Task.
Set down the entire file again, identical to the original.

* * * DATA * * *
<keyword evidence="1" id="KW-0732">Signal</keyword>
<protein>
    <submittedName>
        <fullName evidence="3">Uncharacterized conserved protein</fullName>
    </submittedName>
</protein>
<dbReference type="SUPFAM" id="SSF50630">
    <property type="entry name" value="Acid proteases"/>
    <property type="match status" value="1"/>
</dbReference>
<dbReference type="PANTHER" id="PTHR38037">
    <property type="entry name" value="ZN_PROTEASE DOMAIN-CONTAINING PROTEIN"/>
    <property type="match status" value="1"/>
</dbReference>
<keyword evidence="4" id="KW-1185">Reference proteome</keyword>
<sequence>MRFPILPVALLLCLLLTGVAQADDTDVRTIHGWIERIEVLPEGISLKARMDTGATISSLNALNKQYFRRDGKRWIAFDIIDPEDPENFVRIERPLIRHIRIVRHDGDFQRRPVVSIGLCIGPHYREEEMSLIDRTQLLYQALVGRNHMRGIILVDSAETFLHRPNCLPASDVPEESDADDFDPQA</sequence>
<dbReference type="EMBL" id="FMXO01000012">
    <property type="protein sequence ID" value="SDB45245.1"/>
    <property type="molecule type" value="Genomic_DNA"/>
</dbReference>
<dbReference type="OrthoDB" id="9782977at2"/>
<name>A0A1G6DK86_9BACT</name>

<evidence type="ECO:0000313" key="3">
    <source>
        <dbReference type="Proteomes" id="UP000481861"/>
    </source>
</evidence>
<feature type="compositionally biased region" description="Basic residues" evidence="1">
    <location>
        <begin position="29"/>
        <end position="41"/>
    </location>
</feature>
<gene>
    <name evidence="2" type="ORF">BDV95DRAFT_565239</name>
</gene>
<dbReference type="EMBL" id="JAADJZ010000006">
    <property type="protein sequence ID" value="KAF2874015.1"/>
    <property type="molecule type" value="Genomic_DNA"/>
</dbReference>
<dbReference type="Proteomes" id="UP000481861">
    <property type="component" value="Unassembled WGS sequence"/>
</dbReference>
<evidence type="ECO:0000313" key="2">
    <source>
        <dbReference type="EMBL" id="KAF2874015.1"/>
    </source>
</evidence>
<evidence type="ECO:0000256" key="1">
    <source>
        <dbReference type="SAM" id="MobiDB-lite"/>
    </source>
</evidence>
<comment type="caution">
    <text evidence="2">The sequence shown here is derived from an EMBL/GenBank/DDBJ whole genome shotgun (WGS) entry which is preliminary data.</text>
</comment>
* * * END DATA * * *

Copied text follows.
<keyword evidence="1" id="KW-0732">Signal</keyword>
<protein>
    <submittedName>
        <fullName evidence="3">Uncharacterized conserved protein</fullName>
    </submittedName>
</protein>
<dbReference type="SUPFAM" id="SSF50630">
    <property type="entry name" value="Acid proteases"/>
    <property type="match status" value="1"/>
</dbReference>
<dbReference type="PANTHER" id="PTHR38037">
    <property type="entry name" value="ZN_PROTEASE DOMAIN-CONTAINING PROTEIN"/>
    <property type="match status" value="1"/>
</dbReference>
<keyword evidence="4" id="KW-1185">Reference proteome</keyword>
<sequence>MRFPILPVALLLCLLLTGVAQADDTDVRTIHGWIERIEVLPEGISLKARMDTGATISSLNALNKQYFRRDGKRWIAFDIIDPEDPENFVRIERPLIRHIRIVRHDGDFQRRPVVSIGLCIGPHYREEEMSLIDRTQLLYQALVGRNHMRGIILVDSAETFLHRPNCLPASDVPEESDADDFDPQA</sequence>
<dbReference type="EMBL" id="FMXO01000012">
    <property type="protein sequence ID" value="SDB45245.1"/>
    <property type="molecule type" value="Genomic_DNA"/>
</dbReference>
<dbReference type="OrthoDB" id="9782977at2"/>
<name>A0A1G6DK86_9BACT</name>

<evidence type="ECO:0000313" key="3">
    <source>
        <dbReference type="Proteomes" id="UP000481861"/>
    </source>
</evidence>
<feature type="compositionally biased region" description="Basic residues" evidence="1">
    <location>
        <begin position="29"/>
        <end position="41"/>
    </location>
</feature>
<gene>
    <name evidence="2" type="ORF">BDV95DRAFT_565239</name>
</gene>
<dbReference type="EMBL" id="JAADJZ010000006">
    <property type="protein sequence ID" value="KAF2874015.1"/>
    <property type="molecule type" value="Genomic_DNA"/>
</dbReference>
<dbReference type="Proteomes" id="UP000481861">
    <property type="component" value="Unassembled WGS sequence"/>
</dbReference>
<evidence type="ECO:0000313" key="2">
    <source>
        <dbReference type="EMBL" id="KAF2874015.1"/>
    </source>
</evidence>
<evidence type="ECO:0000256" key="1">
    <source>
        <dbReference type="SAM" id="MobiDB-lite"/>
    </source>
</evidence>
<comment type="caution">
    <text evidence="2">The sequence shown here is derived from an EMBL/GenBank/DDBJ whole genome shotgun (WGS) entry which is preliminary data.</text>
</comment>